OneDrive Versus OneDrive for Business
Regular OneDrive is a consumer cloud storage service that is offered for free to every user with Microsoft account (similar to Dropbox or Google Drive).. Each Microsoft account comes with 5 GB of free storage space, which can be expanded with various promotional deals, or with paid subscription plans. This consumer storage space is called OneDrive.
OneDrive for Business is, instead, manage by an organization and associated with your organization account. It can be accessed either via web browser through the Office 365 portal or by using one of many available OneDrive for Business applications for desktop computers and mobile devices.
OneDrive for Business adds an access to SharePoint libraries, improves control over content approval, versioning, reporting, and can be extended with many available third-party add-ons.
Files stored on OneDrive for Business can be synchronized with your desktop computer and mobile devices with dedicated applications, as well as accessed online from anywhere through a regular web browser. Latest versions of OneDrive integrate online document editing with Office Online, real-time coauthoring, document versioning, and multi-factor authentication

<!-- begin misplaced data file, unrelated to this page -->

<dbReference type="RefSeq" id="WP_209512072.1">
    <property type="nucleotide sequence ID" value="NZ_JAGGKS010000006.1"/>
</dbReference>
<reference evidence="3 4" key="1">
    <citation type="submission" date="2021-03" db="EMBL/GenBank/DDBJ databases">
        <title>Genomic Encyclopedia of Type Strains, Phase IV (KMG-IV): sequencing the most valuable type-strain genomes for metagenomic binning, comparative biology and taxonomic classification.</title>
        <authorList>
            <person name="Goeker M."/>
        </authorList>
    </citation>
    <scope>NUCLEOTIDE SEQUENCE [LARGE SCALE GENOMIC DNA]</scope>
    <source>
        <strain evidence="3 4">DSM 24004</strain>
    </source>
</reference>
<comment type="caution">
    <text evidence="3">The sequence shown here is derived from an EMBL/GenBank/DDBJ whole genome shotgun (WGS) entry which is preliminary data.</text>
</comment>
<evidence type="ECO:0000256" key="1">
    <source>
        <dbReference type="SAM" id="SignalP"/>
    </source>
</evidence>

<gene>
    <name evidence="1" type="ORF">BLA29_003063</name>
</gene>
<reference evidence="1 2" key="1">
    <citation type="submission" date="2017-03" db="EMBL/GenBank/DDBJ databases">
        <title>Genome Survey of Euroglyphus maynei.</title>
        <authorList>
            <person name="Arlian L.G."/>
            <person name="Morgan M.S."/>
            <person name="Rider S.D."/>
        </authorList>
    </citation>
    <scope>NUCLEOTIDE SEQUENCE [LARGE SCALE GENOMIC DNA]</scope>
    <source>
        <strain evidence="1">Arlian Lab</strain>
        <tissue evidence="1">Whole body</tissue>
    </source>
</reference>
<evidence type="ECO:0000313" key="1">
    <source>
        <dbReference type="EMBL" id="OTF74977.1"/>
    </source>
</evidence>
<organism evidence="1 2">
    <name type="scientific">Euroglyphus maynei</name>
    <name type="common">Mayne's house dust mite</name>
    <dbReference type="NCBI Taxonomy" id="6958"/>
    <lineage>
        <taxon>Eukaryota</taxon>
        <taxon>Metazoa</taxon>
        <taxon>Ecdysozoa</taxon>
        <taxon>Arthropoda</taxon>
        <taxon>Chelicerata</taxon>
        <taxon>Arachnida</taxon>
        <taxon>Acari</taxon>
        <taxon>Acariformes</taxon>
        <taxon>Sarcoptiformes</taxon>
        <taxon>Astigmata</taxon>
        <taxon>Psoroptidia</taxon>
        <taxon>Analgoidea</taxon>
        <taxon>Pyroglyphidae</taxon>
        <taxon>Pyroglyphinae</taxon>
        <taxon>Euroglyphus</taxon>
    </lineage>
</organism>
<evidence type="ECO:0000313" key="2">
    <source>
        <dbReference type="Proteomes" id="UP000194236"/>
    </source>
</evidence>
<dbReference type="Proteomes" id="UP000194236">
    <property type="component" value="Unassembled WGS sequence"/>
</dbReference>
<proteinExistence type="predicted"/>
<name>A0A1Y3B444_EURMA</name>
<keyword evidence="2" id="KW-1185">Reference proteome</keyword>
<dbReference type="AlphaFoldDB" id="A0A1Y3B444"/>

Features of OneDrive for Business
OneDrive for Business can help you keep track of all relevant documents, quickly find what you are looking for, share and collaborate on content with your coworkers, and synchronize everything with local devices.
The business version of OneDrive is built with Office 365's privacy and security, and all documents are private by default. You can, of course, change this as you wish, within the limits of your organizational setting. To save yourself some precious time, you can follow documents that are important to you, and even receive suggestions on what might interest you based on particular keywords.
To share a document, all you need to do is get a link by right-clicking on a file or a folder, selecting one of several sharing options, and pasting it to your instant messenger or email. You can also invite people to collaborate with you by inputting their email address. OneDrive for Business also keeps track about who can access which document and folder and allows you to easily manage these permissions.